Q: What's the difference between Southern oak and Appalachian oak? If I buy upper-grade Southern oak, will it yield the same as lower-grade Applachian oak?

A: First, let's consider the differences between these two oaks, and I'll throw in Northern oak too. I have taught for many years that the lowland oak (which does indeed dry differently than upland oak and has several other processing differences) is any oak that consistently has annual growth rings more than 1/4-inch apart. In other words, to get such large annual growth, the tree had to be growing in a warm, long-growing-season site with adequate water. Note, however, that I did not use the term "Southern" but rather used the term lowland. There are quite a few lowland sites (where it is more difficult to process lumber) in the Appalachian regions and even in the North.

Actually, there are 80 species of oak that we classify into two groups - red oak and white oak. Some of these species like wet, warm sites to grow in and others prefer well drained, colder areas. As a result, when we switch from lowland to upland, we are almost always switching species of oak. It may be surprising how much variation there is between species within the red oak or white oak groups.

The grades applied to any of the three oaks - Northern, Southern, and Appalachian - are identical. As the hardwood grades are based on the amount of clear area in a piece of lumber, the clear area in oak from any source will be the same if the grade is the same.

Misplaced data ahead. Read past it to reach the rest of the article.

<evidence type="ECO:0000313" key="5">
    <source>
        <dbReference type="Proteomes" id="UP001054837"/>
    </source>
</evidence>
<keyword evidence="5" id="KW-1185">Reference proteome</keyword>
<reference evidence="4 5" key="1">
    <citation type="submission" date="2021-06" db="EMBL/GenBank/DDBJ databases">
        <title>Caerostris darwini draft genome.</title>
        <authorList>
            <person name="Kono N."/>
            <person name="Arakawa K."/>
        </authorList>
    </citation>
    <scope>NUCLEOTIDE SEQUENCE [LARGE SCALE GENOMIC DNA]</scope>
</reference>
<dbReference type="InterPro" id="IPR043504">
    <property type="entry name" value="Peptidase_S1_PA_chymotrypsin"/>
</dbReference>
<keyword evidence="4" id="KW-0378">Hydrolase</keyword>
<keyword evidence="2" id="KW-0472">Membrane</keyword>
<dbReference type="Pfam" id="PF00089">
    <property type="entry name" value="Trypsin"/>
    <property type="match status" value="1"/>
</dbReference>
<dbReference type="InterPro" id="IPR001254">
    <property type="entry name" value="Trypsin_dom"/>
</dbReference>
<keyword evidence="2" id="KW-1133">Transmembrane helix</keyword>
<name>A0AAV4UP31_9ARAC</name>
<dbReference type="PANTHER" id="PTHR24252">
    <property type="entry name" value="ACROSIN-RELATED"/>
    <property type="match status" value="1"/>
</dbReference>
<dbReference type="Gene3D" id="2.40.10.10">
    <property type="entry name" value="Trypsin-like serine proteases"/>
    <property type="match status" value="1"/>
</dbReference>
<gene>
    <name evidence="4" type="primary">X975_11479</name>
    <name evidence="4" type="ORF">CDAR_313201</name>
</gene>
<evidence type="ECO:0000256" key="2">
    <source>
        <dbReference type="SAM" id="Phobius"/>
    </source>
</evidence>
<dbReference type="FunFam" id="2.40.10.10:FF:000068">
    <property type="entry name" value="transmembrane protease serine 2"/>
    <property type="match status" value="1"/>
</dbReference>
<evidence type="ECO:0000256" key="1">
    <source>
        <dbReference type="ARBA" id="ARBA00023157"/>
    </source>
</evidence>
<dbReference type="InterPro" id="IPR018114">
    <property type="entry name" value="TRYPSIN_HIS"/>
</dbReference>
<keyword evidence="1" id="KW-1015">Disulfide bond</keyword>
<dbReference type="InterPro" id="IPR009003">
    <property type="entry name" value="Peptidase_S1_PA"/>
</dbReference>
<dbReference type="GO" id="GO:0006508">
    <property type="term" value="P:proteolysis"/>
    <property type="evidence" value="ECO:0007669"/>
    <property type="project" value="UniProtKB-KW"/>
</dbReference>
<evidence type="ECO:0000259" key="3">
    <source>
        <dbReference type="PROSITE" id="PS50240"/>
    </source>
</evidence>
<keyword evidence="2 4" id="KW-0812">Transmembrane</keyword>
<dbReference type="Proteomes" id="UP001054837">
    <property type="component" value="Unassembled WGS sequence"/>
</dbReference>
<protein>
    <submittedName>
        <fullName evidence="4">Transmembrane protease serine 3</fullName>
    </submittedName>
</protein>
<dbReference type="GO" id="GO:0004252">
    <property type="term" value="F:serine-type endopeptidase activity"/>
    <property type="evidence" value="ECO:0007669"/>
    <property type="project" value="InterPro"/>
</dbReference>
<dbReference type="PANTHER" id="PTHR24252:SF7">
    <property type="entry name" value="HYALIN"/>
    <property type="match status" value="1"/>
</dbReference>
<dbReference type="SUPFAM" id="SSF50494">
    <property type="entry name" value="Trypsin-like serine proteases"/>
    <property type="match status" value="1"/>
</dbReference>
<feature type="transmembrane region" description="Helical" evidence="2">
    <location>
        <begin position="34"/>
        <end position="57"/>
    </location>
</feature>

As Southern oak is dried in a warm environment, and as there are fewer pre-dryers in the South, the lumber is more subject to a risk of staining. Further, lowland oak generally shrinks several percent more than upland oak during drying. Lowland oak is also often subject to a higher risk of developing surface checks - it is a characteristic of the wood itself, perhaps related to the increased shrinking. Therefore, the yield from lowland oak that was graded green and then dried may be less than upland oak, due to increased drying defects.

If lumber is re-graded after kiln drying and any below-grade pieces removed and any shrinkage accounted for by remeasuring the footage, there will be no yield difference between upland and lowland. (Reread this paragraph, as it is important.)

Comparing upland and lowland, lowland often (but not always) has a redder color, more color variation at times, more dramatic ring patterns, less warping, more graying in the sapwood, higher density that may negatively affect machining and gluing, and wider and longer pieces of lumber.

Because of the higher humidity in the South, it would not be uncommon to find that kiln-dried lumber stored in uncontrolled conditions would have substantial moisture regain, perhaps making it too wet for some uses.

Of course, the most obvious difference between Southern and Appalachian or Northern is the price. Lowland is often quite a bargain if it has been regraded and remeasured after kiln drying.

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